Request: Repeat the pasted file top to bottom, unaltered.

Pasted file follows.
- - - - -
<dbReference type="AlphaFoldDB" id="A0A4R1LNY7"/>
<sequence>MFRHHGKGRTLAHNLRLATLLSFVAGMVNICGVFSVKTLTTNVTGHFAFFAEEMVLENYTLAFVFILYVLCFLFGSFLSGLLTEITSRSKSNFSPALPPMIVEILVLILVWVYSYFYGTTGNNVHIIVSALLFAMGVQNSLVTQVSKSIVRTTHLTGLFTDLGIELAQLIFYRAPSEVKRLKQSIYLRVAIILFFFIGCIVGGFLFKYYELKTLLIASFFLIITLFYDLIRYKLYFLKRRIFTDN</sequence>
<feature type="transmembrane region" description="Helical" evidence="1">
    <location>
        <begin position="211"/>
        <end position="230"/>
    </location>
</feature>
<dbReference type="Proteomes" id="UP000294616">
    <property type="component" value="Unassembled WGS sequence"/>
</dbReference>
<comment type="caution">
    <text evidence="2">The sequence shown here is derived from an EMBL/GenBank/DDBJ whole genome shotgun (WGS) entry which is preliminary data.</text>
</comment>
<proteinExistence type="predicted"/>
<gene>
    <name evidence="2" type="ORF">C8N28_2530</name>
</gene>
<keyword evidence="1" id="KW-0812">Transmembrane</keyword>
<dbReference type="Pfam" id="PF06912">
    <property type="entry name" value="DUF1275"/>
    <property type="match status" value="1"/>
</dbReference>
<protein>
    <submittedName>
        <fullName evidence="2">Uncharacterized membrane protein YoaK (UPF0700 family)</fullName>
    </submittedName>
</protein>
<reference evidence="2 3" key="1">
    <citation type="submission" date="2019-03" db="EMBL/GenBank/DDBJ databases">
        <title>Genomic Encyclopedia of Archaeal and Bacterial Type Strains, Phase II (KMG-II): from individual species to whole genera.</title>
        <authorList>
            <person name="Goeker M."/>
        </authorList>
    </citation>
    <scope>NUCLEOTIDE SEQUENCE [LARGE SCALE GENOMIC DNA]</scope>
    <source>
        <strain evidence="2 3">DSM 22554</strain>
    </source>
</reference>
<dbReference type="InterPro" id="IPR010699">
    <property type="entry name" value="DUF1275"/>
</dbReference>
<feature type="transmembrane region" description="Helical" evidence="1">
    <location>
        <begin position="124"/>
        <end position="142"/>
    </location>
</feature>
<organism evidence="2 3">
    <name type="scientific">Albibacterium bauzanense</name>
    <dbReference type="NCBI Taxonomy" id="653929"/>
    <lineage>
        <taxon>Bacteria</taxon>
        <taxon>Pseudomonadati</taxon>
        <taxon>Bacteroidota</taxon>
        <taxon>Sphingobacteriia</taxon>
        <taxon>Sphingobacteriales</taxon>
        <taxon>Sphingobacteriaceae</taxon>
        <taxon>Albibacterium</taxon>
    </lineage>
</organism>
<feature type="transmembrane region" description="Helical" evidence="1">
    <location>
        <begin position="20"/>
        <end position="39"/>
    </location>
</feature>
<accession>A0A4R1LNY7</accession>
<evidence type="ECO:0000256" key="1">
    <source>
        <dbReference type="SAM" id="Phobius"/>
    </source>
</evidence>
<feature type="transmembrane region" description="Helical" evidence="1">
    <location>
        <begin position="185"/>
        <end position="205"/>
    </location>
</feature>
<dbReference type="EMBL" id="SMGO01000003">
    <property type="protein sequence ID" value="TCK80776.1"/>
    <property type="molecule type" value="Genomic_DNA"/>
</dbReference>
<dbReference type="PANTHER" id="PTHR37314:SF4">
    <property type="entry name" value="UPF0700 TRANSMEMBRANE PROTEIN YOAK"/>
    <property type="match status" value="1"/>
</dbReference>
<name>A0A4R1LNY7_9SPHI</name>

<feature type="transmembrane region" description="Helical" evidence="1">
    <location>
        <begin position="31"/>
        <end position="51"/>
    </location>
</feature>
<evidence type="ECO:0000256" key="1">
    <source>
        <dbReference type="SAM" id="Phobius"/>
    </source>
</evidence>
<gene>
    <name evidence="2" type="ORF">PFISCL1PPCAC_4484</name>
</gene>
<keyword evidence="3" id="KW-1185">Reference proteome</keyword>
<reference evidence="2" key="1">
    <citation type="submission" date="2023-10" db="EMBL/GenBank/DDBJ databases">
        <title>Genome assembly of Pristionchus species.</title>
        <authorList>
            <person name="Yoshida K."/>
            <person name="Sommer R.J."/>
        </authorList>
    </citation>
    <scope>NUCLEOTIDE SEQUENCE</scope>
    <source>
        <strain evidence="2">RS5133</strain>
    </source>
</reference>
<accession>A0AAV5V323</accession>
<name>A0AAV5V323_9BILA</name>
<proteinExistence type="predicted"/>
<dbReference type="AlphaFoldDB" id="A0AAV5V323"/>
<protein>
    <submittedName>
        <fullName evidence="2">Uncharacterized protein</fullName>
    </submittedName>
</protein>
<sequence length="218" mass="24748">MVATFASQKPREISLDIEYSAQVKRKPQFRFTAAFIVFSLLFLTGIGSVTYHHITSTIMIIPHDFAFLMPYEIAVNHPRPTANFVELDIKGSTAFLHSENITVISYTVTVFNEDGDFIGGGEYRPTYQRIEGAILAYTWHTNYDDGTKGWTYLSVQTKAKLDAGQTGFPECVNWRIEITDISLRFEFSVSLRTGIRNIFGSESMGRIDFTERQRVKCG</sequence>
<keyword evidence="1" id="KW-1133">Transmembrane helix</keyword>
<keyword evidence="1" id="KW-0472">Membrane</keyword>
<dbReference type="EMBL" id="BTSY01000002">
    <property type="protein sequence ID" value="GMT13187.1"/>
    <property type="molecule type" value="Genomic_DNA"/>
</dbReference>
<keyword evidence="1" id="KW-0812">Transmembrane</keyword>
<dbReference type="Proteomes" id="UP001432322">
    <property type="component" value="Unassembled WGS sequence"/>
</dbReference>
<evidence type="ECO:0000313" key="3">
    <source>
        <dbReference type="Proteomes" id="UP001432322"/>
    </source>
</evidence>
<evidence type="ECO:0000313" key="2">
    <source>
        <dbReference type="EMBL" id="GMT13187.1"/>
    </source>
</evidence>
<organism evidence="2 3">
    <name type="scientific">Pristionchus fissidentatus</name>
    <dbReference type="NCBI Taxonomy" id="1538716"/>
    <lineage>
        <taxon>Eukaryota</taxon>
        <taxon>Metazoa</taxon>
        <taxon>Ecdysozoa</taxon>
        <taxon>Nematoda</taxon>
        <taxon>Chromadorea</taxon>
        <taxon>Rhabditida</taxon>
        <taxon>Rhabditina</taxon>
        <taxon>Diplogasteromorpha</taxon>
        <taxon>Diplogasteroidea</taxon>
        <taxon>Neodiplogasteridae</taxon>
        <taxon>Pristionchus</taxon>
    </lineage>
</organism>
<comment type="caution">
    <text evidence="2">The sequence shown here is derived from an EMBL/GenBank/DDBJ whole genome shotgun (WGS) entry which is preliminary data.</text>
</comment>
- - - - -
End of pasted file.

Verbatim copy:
<dbReference type="AlphaFoldDB" id="A0A4R1LNY7"/>
<sequence>MFRHHGKGRTLAHNLRLATLLSFVAGMVNICGVFSVKTLTTNVTGHFAFFAEEMVLENYTLAFVFILYVLCFLFGSFLSGLLTEITSRSKSNFSPALPPMIVEILVLILVWVYSYFYGTTGNNVHIIVSALLFAMGVQNSLVTQVSKSIVRTTHLTGLFTDLGIELAQLIFYRAPSEVKRLKQSIYLRVAIILFFFIGCIVGGFLFKYYELKTLLIASFFLIITLFYDLIRYKLYFLKRRIFTDN</sequence>
<feature type="transmembrane region" description="Helical" evidence="1">
    <location>
        <begin position="211"/>
        <end position="230"/>
    </location>
</feature>
<dbReference type="Proteomes" id="UP000294616">
    <property type="component" value="Unassembled WGS sequence"/>
</dbReference>
<comment type="caution">
    <text evidence="2">The sequence shown here is derived from an EMBL/GenBank/DDBJ whole genome shotgun (WGS) entry which is preliminary data.</text>
</comment>
<proteinExistence type="predicted"/>
<gene>
    <name evidence="2" type="ORF">C8N28_2530</name>
</gene>
<keyword evidence="1" id="KW-0812">Transmembrane</keyword>
<dbReference type="Pfam" id="PF06912">
    <property type="entry name" value="DUF1275"/>
    <property type="match status" value="1"/>
</dbReference>
<protein>
    <submittedName>
        <fullName evidence="2">Uncharacterized membrane protein YoaK (UPF0700 family)</fullName>
    </submittedName>
</protein>
<reference evidence="2 3" key="1">
    <citation type="submission" date="2019-03" db="EMBL/GenBank/DDBJ databases">
        <title>Genomic Encyclopedia of Archaeal and Bacterial Type Strains, Phase II (KMG-II): from individual species to whole genera.</title>
        <authorList>
            <person name="Goeker M."/>
        </authorList>
    </citation>
    <scope>NUCLEOTIDE SEQUENCE [LARGE SCALE GENOMIC DNA]</scope>
    <source>
        <strain evidence="2 3">DSM 22554</strain>
    </source>
</reference>
<dbReference type="InterPro" id="IPR010699">
    <property type="entry name" value="DUF1275"/>
</dbReference>
<feature type="transmembrane region" description="Helical" evidence="1">
    <location>
        <begin position="124"/>
        <end position="142"/>
    </location>
</feature>
<organism evidence="2 3">
    <name type="scientific">Albibacterium bauzanense</name>
    <dbReference type="NCBI Taxonomy" id="653929"/>
    <lineage>
        <taxon>Bacteria</taxon>
        <taxon>Pseudomonadati</taxon>
        <taxon>Bacteroidota</taxon>
        <taxon>Sphingobacteriia</taxon>
        <taxon>Sphingobacteriales</taxon>
        <taxon>Sphingobacteriaceae</taxon>
        <taxon>Albibacterium</taxon>
    </lineage>
</organism>
<feature type="transmembrane region" description="Helical" evidence="1">
    <location>
        <begin position="20"/>
        <end position="39"/>
    </location>
</feature>
<accession>A0A4R1LNY7</accession>
<evidence type="ECO:0000256" key="1">
    <source>
        <dbReference type="SAM" id="Phobius"/>
    </source>
</evidence>
<feature type="transmembrane region" description="Helical" evidence="1">
    <location>
        <begin position="185"/>
        <end position="205"/>
    </location>
</feature>
<dbReference type="EMBL" id="SMGO01000003">
    <property type="protein sequence ID" value="TCK80776.1"/>
    <property type="molecule type" value="Genomic_DNA"/>
</dbReference>
<dbReference type="PANTHER" id="PTHR37314:SF4">
    <property type="entry name" value="UPF0700 TRANSMEMBRANE PROTEIN YOAK"/>
    <property type="match status" value="1"/>
</dbReference>
<name>A0A4R1LNY7_9SPHI</name>

<feature type="transmembrane region" description="Helical" evidence="1">
    <location>
        <begin position="31"/>
        <end position="51"/>
    </location>
</feature>
<evidence type="ECO:0000256" key="1">
    <source>
        <dbReference type="SAM" id="Phobius"/>
    </source>
</evidence>
<gene>
    <name evidence="2" type="ORF">PFISCL1PPCAC_4484</name>
</gene>
<keyword evidence="3" id="KW-1185">Reference proteome</keyword>
<reference evidence="2" key="1">
    <citation type="submission" date="2023-10" db="EMBL/GenBank/DDBJ databases">
        <title>Genome assembly of Pristionchus species.</title>
        <authorList>
            <person name="Yoshida K."/>
            <person name="Sommer R.J."/>
        </authorList>
    </citation>
    <scope>NUCLEOTIDE SEQUENCE</scope>
    <source>
        <strain evidence="2">RS5133</strain>
    </source>
</reference>
<accession>A0AAV5V323</accession>
<name>A0AAV5V323_9BILA</name>
<proteinExistence type="predicted"/>
<dbReference type="AlphaFoldDB" id="A0AAV5V323"/>
<protein>
    <submittedName>
        <fullName evidence="2">Uncharacterized protein</fullName>
    </submittedName>
</protein>
<sequence length="218" mass="24748">MVATFASQKPREISLDIEYSAQVKRKPQFRFTAAFIVFSLLFLTGIGSVTYHHITSTIMIIPHDFAFLMPYEIAVNHPRPTANFVELDIKGSTAFLHSENITVISYTVTVFNEDGDFIGGGEYRPTYQRIEGAILAYTWHTNYDDGTKGWTYLSVQTKAKLDAGQTGFPECVNWRIEITDISLRFEFSVSLRTGIRNIFGSESMGRIDFTERQRVKCG</sequence>
<keyword evidence="1" id="KW-1133">Transmembrane helix</keyword>
<keyword evidence="1" id="KW-0472">Membrane</keyword>
<dbReference type="EMBL" id="BTSY01000002">
    <property type="protein sequence ID" value="GMT13187.1"/>
    <property type="molecule type" value="Genomic_DNA"/>
</dbReference>
<keyword evidence="1" id="KW-0812">Transmembrane</keyword>
<dbReference type="Proteomes" id="UP001432322">
    <property type="component" value="Unassembled WGS sequence"/>
</dbReference>
<evidence type="ECO:0000313" key="3">
    <source>
        <dbReference type="Proteomes" id="UP001432322"/>
    </source>
</evidence>
<evidence type="ECO:0000313" key="2">
    <source>
        <dbReference type="EMBL" id="GMT13187.1"/>
    </source>
</evidence>
<organism evidence="2 3">
    <name type="scientific">Pristionchus fissidentatus</name>
    <dbReference type="NCBI Taxonomy" id="1538716"/>
    <lineage>
        <taxon>Eukaryota</taxon>
        <taxon>Metazoa</taxon>
        <taxon>Ecdysozoa</taxon>
        <taxon>Nematoda</taxon>
        <taxon>Chromadorea</taxon>
        <taxon>Rhabditida</taxon>
        <taxon>Rhabditina</taxon>
        <taxon>Diplogasteromorpha</taxon>
        <taxon>Diplogasteroidea</taxon>
        <taxon>Neodiplogasteridae</taxon>
        <taxon>Pristionchus</taxon>
    </lineage>
</organism>
<comment type="caution">
    <text evidence="2">The sequence shown here is derived from an EMBL/GenBank/DDBJ whole genome shotgun (WGS) entry which is preliminary data.</text>
</comment>